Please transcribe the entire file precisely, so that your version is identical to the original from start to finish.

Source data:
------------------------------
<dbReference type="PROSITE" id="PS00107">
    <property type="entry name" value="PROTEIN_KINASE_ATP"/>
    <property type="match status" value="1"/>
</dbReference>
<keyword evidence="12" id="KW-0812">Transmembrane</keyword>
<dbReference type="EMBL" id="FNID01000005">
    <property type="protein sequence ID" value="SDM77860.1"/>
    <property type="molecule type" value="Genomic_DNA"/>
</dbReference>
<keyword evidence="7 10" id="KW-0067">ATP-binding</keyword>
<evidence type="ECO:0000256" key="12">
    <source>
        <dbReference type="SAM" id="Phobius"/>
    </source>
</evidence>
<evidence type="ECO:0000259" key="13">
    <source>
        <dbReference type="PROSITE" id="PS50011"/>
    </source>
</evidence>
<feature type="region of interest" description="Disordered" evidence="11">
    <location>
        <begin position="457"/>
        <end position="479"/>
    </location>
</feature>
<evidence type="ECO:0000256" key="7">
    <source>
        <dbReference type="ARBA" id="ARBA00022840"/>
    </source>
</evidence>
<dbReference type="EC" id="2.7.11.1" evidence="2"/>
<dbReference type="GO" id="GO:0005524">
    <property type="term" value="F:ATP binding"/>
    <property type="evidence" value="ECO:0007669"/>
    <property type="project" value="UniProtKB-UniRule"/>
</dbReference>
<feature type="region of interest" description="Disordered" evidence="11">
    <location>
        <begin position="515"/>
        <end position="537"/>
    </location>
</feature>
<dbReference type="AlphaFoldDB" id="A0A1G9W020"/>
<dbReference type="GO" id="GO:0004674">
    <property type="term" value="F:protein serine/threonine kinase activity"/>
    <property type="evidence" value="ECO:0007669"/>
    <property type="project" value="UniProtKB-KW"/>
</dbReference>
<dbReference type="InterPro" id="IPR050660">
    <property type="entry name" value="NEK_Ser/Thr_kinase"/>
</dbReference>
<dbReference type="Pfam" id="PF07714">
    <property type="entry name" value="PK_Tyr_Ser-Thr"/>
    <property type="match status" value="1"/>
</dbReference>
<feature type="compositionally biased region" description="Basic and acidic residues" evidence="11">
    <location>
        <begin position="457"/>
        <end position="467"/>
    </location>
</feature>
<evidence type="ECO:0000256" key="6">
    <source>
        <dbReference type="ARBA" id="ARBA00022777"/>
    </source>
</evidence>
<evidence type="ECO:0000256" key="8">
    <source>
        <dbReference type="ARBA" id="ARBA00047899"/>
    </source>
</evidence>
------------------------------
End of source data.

<dbReference type="PROSITE" id="PS00107">
    <property type="entry name" value="PROTEIN_KINASE_ATP"/>
    <property type="match status" value="1"/>
</dbReference>
<keyword evidence="12" id="KW-0812">Transmembrane</keyword>
<dbReference type="EMBL" id="FNID01000005">
    <property type="protein sequence ID" value="SDM77860.1"/>
    <property type="molecule type" value="Genomic_DNA"/>
</dbReference>
<keyword evidence="7 10" id="KW-0067">ATP-binding</keyword>
<evidence type="ECO:0000256" key="12">
    <source>
        <dbReference type="SAM" id="Phobius"/>
    </source>
</evidence>
<evidence type="ECO:0000259" key="13">
    <source>
        <dbReference type="PROSITE" id="PS50011"/>
    </source>
</evidence>
<feature type="region of interest" description="Disordered" evidence="11">
    <location>
        <begin position="457"/>
        <end position="479"/>
    </location>
</feature>
<evidence type="ECO:0000256" key="7">
    <source>
        <dbReference type="ARBA" id="ARBA00022840"/>
    </source>
</evidence>
<dbReference type="EC" id="2.7.11.1" evidence="2"/>
<dbReference type="GO" id="GO:0005524">
    <property type="term" value="F:ATP binding"/>
    <property type="evidence" value="ECO:0007669"/>
    <property type="project" value="UniProtKB-UniRule"/>
</dbReference>
<feature type="region of interest" description="Disordered" evidence="11">
    <location>
        <begin position="515"/>
        <end position="537"/>
    </location>
</feature>
<dbReference type="AlphaFoldDB" id="A0A1G9W020"/>
<dbReference type="GO" id="GO:0004674">
    <property type="term" value="F:protein serine/threonine kinase activity"/>
    <property type="evidence" value="ECO:0007669"/>
    <property type="project" value="UniProtKB-KW"/>
</dbReference>
<dbReference type="InterPro" id="IPR050660">
    <property type="entry name" value="NEK_Ser/Thr_kinase"/>
</dbReference>
<dbReference type="Pfam" id="PF07714">
    <property type="entry name" value="PK_Tyr_Ser-Thr"/>
    <property type="match status" value="1"/>
</dbReference>
<feature type="compositionally biased region" description="Basic and acidic residues" evidence="11">
    <location>
        <begin position="457"/>
        <end position="467"/>
    </location>
</feature>
<evidence type="ECO:0000256" key="6">
    <source>
        <dbReference type="ARBA" id="ARBA00022777"/>
    </source>
</evidence>
<evidence type="ECO:0000256" key="8">
    <source>
        <dbReference type="ARBA" id="ARBA00047899"/>
    </source>
</evidence>